The Fortune 500 Teller

strategy+business: Having applied the logic of physics to predict the life expectancy of biological creatures and cities, Geoffrey West is now searching for the scientific principles that dictate the life spans of companies.

Although the infrastructure of cities follows a sublinear scale, at 0.85, the scientists found that the output of cities does the opposite. Socioeconomic quantities that experts associate with the interaction of human beings — number of patents, restaurants, AIDS cases, incidences of violent crime — all scale in a superlinear fashion, at 1.15. “If you double the size of the city [in population], instead of doubling wages, AIDS, etc., you actually get an extra 15 percent, which is increasing returns,” says West. “What was mind-boggling was it seemed to work for quantities that had nothing to do with each other, like AIDS cases and patents.” Their studies showed the same curve in the U.S., Europe, Latin America, Japan, and China. And this curve can be seen in large and small cities within these countries.

West and his colleagues provided a theoretical explanation for what countless people who have moved to big cities from rural areas have found: There’s just more going on there. “The reason cities keep growing is the bigger you are, the more you get, on an individual level,” West says. “People see that they get higher wages, there’s a greater buzz, more cultural events, more job growth.” And as they produce higher feedback loops, cities become more efficient — because the amount of infrastructure growth doesn’t need to keep pace with population growth.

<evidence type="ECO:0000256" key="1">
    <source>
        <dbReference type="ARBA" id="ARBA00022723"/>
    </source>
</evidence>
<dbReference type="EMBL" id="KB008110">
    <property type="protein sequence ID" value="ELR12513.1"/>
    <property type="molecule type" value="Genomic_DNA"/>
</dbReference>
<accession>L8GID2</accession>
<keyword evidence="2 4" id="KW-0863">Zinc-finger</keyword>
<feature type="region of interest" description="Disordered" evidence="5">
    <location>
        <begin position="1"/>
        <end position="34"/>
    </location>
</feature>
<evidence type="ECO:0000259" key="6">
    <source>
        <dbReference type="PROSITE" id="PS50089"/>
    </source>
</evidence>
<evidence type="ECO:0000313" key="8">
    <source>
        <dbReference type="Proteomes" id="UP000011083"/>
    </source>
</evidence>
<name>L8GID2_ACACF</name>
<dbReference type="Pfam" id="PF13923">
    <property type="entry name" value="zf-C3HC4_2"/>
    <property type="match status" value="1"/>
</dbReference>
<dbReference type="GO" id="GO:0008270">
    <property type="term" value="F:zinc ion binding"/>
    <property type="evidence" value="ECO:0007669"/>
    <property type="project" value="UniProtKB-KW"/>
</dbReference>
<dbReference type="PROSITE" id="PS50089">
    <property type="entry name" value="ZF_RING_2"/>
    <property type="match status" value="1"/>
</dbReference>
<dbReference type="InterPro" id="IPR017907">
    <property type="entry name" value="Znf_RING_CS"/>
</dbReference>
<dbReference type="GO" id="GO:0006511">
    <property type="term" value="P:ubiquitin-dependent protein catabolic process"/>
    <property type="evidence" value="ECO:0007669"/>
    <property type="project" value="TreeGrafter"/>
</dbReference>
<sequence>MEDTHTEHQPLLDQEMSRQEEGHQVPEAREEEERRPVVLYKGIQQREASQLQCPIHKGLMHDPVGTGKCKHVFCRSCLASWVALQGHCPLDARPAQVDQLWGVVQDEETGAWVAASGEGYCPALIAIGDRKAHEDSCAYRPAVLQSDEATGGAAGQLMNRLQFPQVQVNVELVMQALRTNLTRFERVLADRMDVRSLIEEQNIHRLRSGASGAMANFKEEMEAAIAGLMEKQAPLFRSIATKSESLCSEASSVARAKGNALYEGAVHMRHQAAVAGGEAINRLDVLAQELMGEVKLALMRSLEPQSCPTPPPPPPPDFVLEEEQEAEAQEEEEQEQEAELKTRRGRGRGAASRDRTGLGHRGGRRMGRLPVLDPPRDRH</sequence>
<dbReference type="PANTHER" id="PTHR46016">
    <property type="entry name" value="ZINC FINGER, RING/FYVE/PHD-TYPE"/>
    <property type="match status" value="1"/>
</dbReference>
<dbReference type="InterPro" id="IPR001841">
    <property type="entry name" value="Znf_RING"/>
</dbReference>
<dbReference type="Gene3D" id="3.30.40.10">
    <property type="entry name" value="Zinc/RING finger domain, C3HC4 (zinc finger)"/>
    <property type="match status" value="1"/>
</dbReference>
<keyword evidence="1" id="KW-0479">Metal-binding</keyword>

West contributed to the paper The mortality of companies published by the Royal Society:

The firm is a fundamental economic unit of contemporary human societies. Studies on the general quantitative and statistical character of firms have produced mixed results regarding their lifespans and mortality. We examine a comprehensive database of more than 25 000 publicly traded North American companies, from 1950 to 2009, to derive the statistics of firm lifespans. Based on detailed survival analysis, we show that the mortality of publicly traded companies manifests an approximately constant hazard rate over long periods of observation. This regularity indicates that mortality rates are independent of a company’s age. We show that the typical half-life of a publicly traded company is about a decade, regardless of business sector. Our results shed new light on the dynamics of births and deaths of publicly traded companies and identify some of the necessary ingredients of a general theory of firms.